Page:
The Supportive Services for Veteran Families programs provides money to community agencies to help with such services as getting Veterans Administration benefits, and paying rent, utilities or moving costs.
Two of the nation's largest pharmacy benefits management companies could become one in the first six months of next year.
The $29.1 billion merger between St. Louis-based Express Scripts and and Medco Health Solutions, based in New Jersey, still needs approval from both shareholders and regulators. The boards of both companies approved the merger on Thursday.
If approved, the company, which would retain the Express Scripts name and headquarters, would be the largest of its kind in the country. Together, Express Scripts and Medco handled 1.7 billion prescriptions in 2010, and generated more than $110 billion in revenue.
The size, said Express Scripts' chief spokesman Larry Zarin, would give the new company an edge on reducing health care costs, which he says is a priority of the nation as well as the corporation.
"Where we are with health care costs, where we are with health care reform, the size of that challenge and the absolute call for new, innovative solutions, both structurally and tactically, and we're going to take on both," he said.
The companies say they have identified $1 billion in potential savings by streamlining areas like the supply chain and research and development.
But Zarin ducked questions about possible layoffs.
"Today is not the day to talk about that," he said. "Today is the day to look forward. "We're going to take a very thoughtful approach to the integration, a very thoughtful approach in terms of structuring the organization in the best way, and we're not really going to take a look at head count today."
Medco has 20,000 employees - Express Scripts has about 13,000.
A trend toward consolidation is working its way through the industry that provides blood to hospitals. Urbana-based Community Blood Services of Illinois is merging with a larger firm, Quad Cities-based Mississippi Valley Regional Blood Services.
The Urbana center's chief executive, Pat Kovar, said the jobs of the 71 employees under his watch are safe.
"Realistically we would expect over time you always have some normal attrition, and candidly there may be some employees here who just won't want to continue even though they'll have a job and maybe even doing the same thing, so we'll see," Kovar said, "Right now there are no planned reductions or layoffs as a result of the merger."
Kovar said blood agencies around the countries are considering consolidation as hospital systems merge and the health care industry prepares for big changes in the years ahead. He says the Urbana office will still supply blood for the five hospitals currently in its service area, including Urbana, Danville, Mattoon and Effingham.
Officials hope to complete the regulatory process and make the merger official by November.
The organization overseeing Provena's hospitals in Urbana and Danville has agreed to a merger to create the state's largest Catholic hospital system.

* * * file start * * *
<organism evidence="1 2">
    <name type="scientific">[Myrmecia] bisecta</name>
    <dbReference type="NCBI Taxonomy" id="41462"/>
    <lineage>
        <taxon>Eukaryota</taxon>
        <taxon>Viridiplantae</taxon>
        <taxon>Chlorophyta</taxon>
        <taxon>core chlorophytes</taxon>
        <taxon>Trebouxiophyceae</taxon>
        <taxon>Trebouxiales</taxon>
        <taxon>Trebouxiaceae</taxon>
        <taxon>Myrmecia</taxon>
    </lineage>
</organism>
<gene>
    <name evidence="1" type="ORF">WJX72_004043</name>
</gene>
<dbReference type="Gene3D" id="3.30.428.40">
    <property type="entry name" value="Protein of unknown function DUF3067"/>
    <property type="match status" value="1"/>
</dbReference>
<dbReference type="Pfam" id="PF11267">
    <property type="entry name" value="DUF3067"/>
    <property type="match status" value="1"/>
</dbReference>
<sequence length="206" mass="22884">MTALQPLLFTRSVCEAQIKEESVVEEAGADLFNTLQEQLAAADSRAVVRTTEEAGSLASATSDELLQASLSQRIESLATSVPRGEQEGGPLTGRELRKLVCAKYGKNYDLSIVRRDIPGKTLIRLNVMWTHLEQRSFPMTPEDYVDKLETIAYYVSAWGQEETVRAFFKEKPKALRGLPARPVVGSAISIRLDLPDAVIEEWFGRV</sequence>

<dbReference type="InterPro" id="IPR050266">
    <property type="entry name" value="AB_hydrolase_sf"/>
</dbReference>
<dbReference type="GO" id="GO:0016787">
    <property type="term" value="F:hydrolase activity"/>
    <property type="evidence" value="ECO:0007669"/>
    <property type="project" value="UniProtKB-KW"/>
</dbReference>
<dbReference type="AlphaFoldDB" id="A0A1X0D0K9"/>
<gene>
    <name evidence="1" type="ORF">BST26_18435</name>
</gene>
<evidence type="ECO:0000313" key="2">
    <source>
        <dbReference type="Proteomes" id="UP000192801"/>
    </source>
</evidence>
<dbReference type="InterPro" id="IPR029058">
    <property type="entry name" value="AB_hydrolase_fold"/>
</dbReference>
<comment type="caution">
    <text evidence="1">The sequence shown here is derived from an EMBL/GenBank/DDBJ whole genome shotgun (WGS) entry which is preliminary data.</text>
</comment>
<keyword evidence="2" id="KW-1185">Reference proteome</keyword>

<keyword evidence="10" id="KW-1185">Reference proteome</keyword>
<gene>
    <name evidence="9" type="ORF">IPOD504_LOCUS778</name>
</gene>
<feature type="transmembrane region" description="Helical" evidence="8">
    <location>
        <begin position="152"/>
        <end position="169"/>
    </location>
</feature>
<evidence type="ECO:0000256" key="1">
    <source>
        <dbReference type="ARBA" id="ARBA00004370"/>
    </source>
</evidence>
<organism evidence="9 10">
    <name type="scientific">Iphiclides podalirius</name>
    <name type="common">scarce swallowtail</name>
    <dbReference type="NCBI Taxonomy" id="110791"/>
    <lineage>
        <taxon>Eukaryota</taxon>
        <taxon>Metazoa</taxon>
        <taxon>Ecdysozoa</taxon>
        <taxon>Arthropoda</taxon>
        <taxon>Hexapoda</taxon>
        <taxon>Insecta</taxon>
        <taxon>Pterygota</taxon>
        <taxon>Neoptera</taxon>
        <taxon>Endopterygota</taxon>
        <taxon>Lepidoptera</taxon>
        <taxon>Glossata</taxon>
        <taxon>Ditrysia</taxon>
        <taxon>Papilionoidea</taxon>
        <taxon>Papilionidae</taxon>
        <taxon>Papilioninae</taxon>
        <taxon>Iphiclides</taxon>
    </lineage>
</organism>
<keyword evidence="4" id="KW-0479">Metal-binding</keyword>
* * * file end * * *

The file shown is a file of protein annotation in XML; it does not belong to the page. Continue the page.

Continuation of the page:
Exploratory talks with Chicago-based Resurrection Health Care have gone on since February. The union with Mokena-based Provena Health still requires the approval of the state, which could happen this fall. Provena spokeswoman Lisa Lagger said as the merger was explored, areas provided by one hospital system seemed to better serve in where the other wasn't as strong, including behavioral health and home care agencies.
"So you can see a very comprehensive array of services and offerings. and it's all very complimentary in its nature in that we don't compete with other Resurrection hospitals, for example in our markets," Lagger said. "And it's from a complimentary geographical base."
Outside of Urbana and Danville, Provena primarily serves Illinois' so-called collar counties, which includes cities like Joliet and Aurora, while Resurrection primarily operates in Chicago. Resurrection spokesman Brian Crawford said one focus of building a patient- family center care environment is to better care for someone long after their hospital stay.
"We really the ability here to build, I think, what could be a very unique system that treats people in the hospital when they need to be in the hospital, but then also does follow-up care through our non-acute facilities," he said. "It keeps track of patients to make sure they don't end up back in the hospital, which is also very costly to the patient themselves."
Crawford said there should also be cost savings incurred by closing down information systems and a corporate office for one of the hospital systems. The combined system would provide more than 100 sites, including 12 hospitals, 28 long-term care and senior residential centers, and more than 50 clinics.
Lagger said the Illinois Health Facilities Services Review Board could approve the merger by October.
Gov. Pat Quinn signed the new Illinois budget into law Thursday, after first trimming money for school buses, eliminating support for regional education offices and chopping Medicaid.
The Democrat suggested the cuts could be part of further negotiations.